The weekend of the 24/25 June 2017 saw the launch of the Jozi Walks initiative of the Johannesburg Development Agency (JDA). Individuals, community organizations, tourism companies and NGOs joined hands in offering a series of free and innovative walks through Johannesburg, north, south, east and west. It was exciting, fun and showed off Jozi at its best over a two day celebration of the Jane Jacobs walk my city philosophy.
Travel back in time to 1886. Gold has just been discovered on the Witwatersrand, and the koppies and veld between Pretoria and Heidelberg, home to a handful of boer families, their tenants and workers, are starting to attract the attention of the world. The dusty track connecting the Viljoen homestead, nestled below the ridge among abundant orchards, to Pretoria has been extended south and west to the city of tents which has mushroomed on the uitvalgrond between the farms Doornforntein, Langlaagte and Braamfontein.
The topography of Johannesburg is distinctive with the rocky mountainous ridges and the line of koppies that runs from east to west. These are the quartzite ridges of the famous Witwatersrand. The geology is unique. Viljoen and Reimold (An Introduction to South Africa’s Geology and Mining Heritage) make the point that this is one of the few localities where the evolution of the granitic crust of Southern Africa has been preserved and can be viewed.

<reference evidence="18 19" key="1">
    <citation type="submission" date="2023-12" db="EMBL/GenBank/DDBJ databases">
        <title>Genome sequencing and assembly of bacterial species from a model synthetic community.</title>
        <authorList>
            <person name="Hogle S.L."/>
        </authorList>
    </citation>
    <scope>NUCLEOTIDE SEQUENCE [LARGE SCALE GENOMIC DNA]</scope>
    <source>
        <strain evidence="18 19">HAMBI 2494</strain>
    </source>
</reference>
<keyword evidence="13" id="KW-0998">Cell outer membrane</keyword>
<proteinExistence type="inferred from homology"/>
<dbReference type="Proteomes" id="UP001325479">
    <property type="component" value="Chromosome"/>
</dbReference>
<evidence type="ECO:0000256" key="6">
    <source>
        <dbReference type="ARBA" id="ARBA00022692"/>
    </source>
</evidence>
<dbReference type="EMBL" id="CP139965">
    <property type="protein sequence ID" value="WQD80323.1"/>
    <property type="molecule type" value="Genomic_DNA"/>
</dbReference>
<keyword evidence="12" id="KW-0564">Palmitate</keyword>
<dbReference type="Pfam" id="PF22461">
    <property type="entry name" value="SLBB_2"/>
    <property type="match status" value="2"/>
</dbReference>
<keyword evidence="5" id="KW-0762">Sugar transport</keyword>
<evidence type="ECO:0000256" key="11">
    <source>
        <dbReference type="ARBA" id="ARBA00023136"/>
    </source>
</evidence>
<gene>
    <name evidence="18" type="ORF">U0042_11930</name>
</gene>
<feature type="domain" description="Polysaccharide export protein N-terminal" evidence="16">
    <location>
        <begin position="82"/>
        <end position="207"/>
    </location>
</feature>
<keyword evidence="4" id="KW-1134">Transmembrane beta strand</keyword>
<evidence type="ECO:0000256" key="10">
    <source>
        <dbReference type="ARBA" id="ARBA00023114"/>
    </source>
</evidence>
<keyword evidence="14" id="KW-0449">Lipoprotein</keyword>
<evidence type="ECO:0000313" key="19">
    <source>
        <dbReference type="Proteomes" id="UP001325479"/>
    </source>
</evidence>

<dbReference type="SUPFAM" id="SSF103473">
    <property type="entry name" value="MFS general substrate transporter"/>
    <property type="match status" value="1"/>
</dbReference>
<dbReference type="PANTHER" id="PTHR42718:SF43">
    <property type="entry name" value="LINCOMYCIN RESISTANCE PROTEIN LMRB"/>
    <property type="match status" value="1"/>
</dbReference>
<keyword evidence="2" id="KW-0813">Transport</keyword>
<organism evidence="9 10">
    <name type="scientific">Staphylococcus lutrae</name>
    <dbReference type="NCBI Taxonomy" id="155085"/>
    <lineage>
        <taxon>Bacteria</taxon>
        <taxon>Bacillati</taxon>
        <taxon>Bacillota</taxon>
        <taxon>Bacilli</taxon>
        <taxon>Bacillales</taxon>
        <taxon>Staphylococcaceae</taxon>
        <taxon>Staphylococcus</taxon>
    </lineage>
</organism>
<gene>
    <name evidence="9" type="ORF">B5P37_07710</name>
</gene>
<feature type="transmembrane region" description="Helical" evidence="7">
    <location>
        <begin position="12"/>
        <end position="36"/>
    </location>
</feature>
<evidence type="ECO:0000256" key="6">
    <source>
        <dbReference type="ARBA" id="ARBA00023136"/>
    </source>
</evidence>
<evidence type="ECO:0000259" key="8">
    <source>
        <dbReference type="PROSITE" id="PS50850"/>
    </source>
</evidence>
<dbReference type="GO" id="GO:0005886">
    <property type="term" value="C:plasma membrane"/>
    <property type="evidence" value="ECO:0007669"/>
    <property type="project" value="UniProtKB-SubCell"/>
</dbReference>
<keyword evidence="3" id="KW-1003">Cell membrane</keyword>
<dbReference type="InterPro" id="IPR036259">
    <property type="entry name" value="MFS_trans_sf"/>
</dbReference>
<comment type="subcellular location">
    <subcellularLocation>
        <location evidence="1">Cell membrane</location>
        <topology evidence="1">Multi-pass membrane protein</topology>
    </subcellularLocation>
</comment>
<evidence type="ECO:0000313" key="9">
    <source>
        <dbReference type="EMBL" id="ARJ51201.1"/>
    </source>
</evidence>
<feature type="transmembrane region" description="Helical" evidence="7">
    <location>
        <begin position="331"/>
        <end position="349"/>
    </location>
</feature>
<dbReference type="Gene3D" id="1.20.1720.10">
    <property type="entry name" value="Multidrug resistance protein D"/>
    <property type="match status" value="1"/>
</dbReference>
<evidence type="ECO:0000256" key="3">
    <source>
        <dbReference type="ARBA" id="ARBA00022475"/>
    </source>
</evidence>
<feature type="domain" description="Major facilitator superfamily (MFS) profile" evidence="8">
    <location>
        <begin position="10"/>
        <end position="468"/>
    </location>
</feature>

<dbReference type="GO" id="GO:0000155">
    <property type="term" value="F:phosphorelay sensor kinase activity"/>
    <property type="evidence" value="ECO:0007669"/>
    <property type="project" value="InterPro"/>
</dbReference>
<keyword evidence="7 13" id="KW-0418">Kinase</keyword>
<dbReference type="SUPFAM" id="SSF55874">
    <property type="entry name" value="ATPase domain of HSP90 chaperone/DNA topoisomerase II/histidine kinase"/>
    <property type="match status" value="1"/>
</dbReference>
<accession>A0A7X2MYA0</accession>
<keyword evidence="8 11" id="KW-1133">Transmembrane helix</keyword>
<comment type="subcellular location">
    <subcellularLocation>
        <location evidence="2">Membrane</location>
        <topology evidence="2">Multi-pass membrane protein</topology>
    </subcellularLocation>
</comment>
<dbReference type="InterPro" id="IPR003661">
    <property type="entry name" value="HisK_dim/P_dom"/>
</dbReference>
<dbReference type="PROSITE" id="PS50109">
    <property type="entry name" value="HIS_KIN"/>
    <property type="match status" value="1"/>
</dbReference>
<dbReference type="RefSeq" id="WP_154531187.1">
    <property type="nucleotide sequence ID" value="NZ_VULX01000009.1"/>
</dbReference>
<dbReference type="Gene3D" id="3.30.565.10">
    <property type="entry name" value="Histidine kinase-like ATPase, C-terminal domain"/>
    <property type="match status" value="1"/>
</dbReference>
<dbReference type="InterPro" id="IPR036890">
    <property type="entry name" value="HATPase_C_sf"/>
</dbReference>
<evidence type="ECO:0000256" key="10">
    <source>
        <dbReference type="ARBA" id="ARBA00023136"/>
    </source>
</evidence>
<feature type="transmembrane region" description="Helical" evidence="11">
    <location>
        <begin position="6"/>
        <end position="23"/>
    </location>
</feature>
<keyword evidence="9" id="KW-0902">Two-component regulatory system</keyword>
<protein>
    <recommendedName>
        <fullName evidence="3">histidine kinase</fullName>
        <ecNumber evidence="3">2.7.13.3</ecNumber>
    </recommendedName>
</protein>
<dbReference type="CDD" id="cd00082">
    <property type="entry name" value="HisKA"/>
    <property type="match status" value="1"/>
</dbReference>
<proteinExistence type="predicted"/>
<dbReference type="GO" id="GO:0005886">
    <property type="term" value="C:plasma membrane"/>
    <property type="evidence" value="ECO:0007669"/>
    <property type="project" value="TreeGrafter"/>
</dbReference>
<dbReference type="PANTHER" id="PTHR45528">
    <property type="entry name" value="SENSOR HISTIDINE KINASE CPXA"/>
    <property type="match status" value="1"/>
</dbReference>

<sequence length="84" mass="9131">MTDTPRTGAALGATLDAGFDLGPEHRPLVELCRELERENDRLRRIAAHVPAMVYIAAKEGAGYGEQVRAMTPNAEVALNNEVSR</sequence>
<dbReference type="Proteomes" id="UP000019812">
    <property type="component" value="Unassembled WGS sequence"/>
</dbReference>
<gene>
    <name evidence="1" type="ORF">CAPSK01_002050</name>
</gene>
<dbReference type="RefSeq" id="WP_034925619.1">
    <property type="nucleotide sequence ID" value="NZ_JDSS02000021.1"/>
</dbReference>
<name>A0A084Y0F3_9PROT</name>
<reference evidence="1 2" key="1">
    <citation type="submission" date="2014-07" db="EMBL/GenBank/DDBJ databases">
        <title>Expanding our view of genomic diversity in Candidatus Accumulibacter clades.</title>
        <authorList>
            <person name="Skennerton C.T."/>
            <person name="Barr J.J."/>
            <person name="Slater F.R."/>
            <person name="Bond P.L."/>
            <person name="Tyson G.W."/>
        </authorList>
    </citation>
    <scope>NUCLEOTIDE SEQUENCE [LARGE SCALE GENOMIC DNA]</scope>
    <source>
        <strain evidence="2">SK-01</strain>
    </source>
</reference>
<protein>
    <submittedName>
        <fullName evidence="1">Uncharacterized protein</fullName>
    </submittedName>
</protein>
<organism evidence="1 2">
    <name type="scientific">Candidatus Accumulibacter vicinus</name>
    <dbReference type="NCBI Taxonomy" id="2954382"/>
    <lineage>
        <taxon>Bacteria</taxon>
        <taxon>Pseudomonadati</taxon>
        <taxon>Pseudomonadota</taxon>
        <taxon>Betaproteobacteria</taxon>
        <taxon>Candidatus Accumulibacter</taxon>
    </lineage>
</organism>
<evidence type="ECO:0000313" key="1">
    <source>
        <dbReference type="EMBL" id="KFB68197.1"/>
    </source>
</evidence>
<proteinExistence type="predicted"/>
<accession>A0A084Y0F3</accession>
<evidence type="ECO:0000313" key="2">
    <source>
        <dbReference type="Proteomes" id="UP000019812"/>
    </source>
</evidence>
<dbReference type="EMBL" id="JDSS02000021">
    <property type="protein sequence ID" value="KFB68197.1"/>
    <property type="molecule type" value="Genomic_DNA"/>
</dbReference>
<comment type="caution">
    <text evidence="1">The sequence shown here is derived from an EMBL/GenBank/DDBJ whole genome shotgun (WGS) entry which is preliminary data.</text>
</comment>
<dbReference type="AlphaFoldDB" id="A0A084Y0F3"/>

During the South African War of 1899-1902 blockhouses formed an essential part of British military strategy against Dutch forces. Initially these were fairly substantial and were used to guard key military points, but once the war moved into its final stages, they were used, together with barbed wire, as a means of limiting the movement of Republican commandos. All in all, some 8000 blockhouses were built over a period of two years, and although most were eventually dismantled, a number still remain in silent testimony of a bitter and foolish war.